Another random choice of film to take a look at, A Knight’s Tale is one I recently re-watched for the first time in years. Released in 2001, I was 13 when it came out in the cinema. I don’t actually think I sought it out, but I can remember its promotional push in the form of Robbie Williams and Queen’s collaboration on ‘We are the champions’, taken from the films soundtrack.
When I did eventually see it, I remember being pleasantly surprised, and upon its most recent viewing I was again left with this reaction. A story about inner-nobility, it’s meant to be set in the 14th century and follows young squire, William, who takes on the fake identity of Ulrich von Liechtenstein in an attempt to joust, win riches and change his stars.
At face value, A Knight’s Tale should not be my cup of tea at all. Frothy nonsense that leans more towards romance than adventure, it’s the film’s style and direction that makes it so watchable. From a jousting tournament with paupers and royalty alike singing to ‘We Will Rock You’ by Queen, to a dance sequence set to David Bowie’s ‘Golden Years’, director David Helgeland uses a disco pop soundtrack to give a traditional tale a modern day makeover.
The music and some costume designs that wouldn’t look out of place in London Fashion Week juxtaposed over the medieval story gives the film a unique and disparate edge, and is the main reason why the film works as well as it does.
The other reason would be its cast, which as far as ensembles go is as charming as you’d like. Despite having acted in three features before hand, this is one of the first times people really started to take notice of Heath Ledger who shines as the leading man, although I’m sure at the time people wouldn’t have believed how great an actor he would become.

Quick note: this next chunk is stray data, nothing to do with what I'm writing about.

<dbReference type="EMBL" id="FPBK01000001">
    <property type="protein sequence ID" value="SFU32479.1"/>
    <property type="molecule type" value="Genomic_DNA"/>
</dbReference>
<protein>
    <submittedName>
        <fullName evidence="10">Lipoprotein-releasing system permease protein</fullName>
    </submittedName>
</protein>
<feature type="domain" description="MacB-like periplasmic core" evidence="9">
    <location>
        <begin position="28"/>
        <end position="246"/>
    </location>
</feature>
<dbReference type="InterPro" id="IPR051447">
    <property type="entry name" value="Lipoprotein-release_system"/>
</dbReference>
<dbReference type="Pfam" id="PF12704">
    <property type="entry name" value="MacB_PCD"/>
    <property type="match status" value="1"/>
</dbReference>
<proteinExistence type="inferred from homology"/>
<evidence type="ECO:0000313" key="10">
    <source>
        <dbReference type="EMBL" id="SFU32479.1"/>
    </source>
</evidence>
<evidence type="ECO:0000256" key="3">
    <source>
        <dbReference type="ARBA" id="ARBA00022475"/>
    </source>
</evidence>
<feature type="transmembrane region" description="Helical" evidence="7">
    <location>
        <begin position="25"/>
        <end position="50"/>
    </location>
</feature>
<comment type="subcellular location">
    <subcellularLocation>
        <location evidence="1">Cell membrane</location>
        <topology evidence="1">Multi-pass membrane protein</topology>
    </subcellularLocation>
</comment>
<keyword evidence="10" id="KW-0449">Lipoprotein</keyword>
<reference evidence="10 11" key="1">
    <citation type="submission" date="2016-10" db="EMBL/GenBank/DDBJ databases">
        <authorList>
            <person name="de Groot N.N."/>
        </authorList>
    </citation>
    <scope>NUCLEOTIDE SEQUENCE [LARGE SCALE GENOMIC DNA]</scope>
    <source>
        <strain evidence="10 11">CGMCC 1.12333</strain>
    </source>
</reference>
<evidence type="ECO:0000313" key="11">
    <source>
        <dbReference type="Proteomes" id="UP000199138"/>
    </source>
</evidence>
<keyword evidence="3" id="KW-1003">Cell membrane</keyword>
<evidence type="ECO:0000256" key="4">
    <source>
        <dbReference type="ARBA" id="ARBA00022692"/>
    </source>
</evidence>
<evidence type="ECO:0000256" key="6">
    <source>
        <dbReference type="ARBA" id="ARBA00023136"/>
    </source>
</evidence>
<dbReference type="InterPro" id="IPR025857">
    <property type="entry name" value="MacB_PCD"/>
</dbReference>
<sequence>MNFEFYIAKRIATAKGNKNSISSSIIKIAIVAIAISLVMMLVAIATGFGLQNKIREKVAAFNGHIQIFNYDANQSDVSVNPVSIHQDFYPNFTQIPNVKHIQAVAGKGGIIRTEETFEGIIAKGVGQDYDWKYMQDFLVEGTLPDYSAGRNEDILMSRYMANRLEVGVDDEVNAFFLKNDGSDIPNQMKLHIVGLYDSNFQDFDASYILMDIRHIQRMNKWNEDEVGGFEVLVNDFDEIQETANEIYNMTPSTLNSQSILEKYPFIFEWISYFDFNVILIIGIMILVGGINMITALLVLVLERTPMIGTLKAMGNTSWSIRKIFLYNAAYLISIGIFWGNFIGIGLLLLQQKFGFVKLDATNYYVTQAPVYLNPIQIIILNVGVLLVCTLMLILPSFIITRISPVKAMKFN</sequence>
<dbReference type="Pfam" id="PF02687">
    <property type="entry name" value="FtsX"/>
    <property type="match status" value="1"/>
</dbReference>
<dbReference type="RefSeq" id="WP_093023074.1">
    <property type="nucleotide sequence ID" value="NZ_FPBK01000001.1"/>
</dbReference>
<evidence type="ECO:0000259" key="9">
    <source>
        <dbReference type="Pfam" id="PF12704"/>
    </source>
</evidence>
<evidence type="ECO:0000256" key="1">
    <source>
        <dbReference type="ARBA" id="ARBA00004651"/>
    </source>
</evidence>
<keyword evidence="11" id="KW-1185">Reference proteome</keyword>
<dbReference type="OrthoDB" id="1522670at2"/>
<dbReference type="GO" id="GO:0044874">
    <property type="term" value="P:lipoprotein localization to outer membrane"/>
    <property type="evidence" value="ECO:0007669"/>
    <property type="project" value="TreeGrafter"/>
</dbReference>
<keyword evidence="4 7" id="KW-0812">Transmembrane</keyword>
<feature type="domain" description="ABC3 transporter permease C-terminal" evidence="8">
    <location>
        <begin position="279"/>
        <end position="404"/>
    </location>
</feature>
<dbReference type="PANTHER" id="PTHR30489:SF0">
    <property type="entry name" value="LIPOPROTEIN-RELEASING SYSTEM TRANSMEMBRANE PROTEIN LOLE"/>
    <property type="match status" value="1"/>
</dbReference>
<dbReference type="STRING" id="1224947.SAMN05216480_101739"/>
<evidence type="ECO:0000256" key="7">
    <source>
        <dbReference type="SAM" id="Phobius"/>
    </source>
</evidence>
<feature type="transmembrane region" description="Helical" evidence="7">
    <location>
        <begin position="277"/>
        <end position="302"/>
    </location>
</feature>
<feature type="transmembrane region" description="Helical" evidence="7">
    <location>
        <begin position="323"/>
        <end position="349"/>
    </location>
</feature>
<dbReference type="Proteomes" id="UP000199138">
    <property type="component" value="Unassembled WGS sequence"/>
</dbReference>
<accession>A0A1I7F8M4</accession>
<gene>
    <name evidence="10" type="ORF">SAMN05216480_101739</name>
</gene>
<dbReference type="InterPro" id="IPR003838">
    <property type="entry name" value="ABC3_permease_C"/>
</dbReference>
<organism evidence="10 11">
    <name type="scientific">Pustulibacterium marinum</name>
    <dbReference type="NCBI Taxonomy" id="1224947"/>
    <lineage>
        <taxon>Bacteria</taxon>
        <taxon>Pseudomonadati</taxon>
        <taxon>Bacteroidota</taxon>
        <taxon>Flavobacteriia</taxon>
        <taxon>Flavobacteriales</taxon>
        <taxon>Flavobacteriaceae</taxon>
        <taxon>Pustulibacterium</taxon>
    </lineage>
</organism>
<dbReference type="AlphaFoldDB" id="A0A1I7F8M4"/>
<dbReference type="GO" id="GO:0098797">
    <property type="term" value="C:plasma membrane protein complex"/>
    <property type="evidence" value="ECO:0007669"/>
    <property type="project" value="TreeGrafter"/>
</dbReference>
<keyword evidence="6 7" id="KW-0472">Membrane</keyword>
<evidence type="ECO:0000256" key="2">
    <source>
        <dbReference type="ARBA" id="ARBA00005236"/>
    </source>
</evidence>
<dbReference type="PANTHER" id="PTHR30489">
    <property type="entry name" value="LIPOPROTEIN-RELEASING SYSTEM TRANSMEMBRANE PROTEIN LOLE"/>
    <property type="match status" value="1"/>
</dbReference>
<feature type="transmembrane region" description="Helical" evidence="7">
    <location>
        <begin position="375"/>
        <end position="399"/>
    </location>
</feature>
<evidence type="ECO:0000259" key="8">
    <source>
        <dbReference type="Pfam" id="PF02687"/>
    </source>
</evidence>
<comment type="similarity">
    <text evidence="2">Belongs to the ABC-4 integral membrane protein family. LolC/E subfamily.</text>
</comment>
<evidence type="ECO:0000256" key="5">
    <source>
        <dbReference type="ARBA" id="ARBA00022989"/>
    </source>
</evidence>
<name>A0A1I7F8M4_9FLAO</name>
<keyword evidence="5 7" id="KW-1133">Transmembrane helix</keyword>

You also have Rufus Sewell doing what Rufus Sewell does best in his antagonist role, as well as the show stealing Paul Bettany as Geoffrey Chaucer which elevates the film considerably.
Whilst it hasn’t stood the test of time, A Knight’s Tale is under appreciated as far as I’m concerned. It’s bold and different enough, and I can’t help but admire it for doing something most film makers wouldn’t dream of. It’s worth digging out if you haven’t seen it in a while, and perfect for a Sunday evening’s viewing for the whole family.
Trivia Tidbit: When Chaucer first introduced “Sir Ulrich” in his speech, the crowd didn’t react at first because the Czech extras couldn’t understand the speech. Mark Addy’s loud prompt was what tipped them off to start cheering. The awkward moment was left in because it made the scene funnier.
Next Week: Harvey (1950)